When running the above code, we see the number 2 because 4 divided by 2 is 2. But what if we change b to equal 0 instead? Without any error handling, the program will crash and we will see the ZeroDivisionError.
Using the Powerful Try-Except Blocks
When we use the try-except, if an error occurs within the try block, we will be able to catch it. This means that the program will not crash and instead execute the code inside the except block. So we should move the code that would possibly result in an error to within the try block. To the except block we add code which, In case the error occurs will execute. Here is an example of what we can change our basic code to.
a = 4 b = 0 try: c = a / b print(c) except: print("There was an error")
There was an error
Now when we run this code, we will see the printed message, “There was an error”. Since the code inside the try block resulted in a error, the except block caught it and executed that code instead.
Another way to write this would be to specify what error to catch with the except statement. This only catches that specific error, so be careful to make sure that that is the only error that could occur. You could also include another except statment below to catch another error. So you could rewrite the code like this.
a = 4 b = 0 try: c = a / b print(c) except ZeroDivisionError: print("There was a division by zero error") except: print("There was an error")
There was a division by zero error
In this example, if the error that is caught in the try block is the ZeroDivisionError, the first except will execute. If not, then the second except will execute instead.
Usually you would use a try-except when you don’t know the outcome. For our example, we know what will execute because we know the input numbers and know if the error will occur. Say you ask the user to give two numbers instead, then it might work or might not. That would be a better time to use the try-except blocks, but for example purposes, I will continue to use pre-determined numbers.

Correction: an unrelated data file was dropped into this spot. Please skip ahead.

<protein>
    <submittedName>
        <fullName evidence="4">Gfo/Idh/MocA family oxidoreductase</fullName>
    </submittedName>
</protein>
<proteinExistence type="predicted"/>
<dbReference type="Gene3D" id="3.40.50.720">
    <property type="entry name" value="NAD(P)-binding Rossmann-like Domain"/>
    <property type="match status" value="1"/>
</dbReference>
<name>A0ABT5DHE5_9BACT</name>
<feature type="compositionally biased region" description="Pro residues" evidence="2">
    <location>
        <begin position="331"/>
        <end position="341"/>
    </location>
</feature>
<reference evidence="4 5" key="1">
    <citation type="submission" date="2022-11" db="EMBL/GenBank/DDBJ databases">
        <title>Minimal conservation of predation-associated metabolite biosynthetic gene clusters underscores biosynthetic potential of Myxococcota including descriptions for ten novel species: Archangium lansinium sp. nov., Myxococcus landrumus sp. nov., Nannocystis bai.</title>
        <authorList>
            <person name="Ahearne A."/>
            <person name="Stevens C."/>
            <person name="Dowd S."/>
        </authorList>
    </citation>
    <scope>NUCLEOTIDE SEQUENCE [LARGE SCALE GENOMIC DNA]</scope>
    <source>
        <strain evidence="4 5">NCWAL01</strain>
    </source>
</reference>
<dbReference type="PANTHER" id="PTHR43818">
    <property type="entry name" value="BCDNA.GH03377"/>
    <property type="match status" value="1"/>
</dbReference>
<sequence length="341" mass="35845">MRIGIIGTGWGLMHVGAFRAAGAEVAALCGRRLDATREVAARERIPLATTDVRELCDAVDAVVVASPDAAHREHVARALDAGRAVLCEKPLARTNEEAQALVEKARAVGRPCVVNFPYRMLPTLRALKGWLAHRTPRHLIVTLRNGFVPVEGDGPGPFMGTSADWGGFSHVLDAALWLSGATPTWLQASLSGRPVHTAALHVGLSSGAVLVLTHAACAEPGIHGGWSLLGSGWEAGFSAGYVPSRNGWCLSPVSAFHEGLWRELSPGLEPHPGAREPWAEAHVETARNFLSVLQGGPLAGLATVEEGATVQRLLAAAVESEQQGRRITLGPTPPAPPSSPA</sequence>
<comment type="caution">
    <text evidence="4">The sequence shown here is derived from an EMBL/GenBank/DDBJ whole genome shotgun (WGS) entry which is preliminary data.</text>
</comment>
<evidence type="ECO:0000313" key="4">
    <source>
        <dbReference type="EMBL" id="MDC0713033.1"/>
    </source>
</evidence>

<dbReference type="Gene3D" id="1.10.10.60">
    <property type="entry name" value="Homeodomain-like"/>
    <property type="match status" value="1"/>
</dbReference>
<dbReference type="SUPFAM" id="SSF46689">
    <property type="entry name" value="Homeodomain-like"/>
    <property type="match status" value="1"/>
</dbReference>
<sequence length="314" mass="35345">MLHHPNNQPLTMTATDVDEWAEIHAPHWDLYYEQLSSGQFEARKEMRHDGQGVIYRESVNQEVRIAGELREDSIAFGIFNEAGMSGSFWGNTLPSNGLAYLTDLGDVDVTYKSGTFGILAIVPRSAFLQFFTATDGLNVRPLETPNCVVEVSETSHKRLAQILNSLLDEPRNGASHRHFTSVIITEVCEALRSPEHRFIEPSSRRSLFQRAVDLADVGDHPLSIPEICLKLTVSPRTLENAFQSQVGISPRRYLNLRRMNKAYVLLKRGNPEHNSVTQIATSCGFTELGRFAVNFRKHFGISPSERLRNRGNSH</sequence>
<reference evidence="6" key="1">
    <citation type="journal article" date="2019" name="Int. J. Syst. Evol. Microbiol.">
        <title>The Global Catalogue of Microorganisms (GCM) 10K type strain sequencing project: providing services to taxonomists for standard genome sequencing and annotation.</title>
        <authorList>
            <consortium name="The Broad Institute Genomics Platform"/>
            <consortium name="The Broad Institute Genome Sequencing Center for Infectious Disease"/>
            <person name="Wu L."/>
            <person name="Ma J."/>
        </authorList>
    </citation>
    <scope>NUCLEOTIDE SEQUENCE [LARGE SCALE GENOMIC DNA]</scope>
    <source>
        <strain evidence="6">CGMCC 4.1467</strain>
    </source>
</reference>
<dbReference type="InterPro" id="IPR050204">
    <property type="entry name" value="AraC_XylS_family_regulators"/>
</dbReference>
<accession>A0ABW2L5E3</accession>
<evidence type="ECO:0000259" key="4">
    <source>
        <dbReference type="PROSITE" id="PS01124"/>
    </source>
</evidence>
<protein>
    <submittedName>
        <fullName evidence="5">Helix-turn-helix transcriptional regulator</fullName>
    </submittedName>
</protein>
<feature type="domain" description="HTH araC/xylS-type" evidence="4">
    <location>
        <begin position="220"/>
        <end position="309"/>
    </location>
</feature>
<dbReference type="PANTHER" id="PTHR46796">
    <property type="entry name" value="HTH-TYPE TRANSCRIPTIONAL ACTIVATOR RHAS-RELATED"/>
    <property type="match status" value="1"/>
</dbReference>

Adding the Other Powerful Blocks: Else and Finally
If no error is found, the else block will execute. In this example, we can move the print(c) to the else block. This is because we execute that line only if there is no error.
a = 4 b = 2 try: c = a / b except ZeroDivisionError: print("There was a division by zero error") except: print("There was an error") else: print(c)
In this case, when we run the program, our code tries to divide 4 by 2. Because it does not result in a ZeroDivisionError it runs the else block after the try block and we see the quotient being printed, which is 2.
Finally, The finally block executes all the time regardless of the try-except result. So if there was an error or even if there wasn’t one caught, the finally block would execute. So we could add a general statment here. For this example there is no real need for the finally block but we can add it just to see the flow of the program. This is the final version of our code.
a = 4 b = 2 try: c = a / b except ZeroDivisionError: print("There was a division by zero error") except: print("There was an error") else: print(c) finally: print("The code is finished")
2 The code is finished
These are all the blocks available to use the try-except. The try and except block are mandatory, but the other two are optional and you might need to use them depending on the situation. The try-except is a very useful tool when you expect some error to occur that is not in your hands and is a great way to handle it and keep the code running.
Hope you try to use this in your code to catch some exceptions.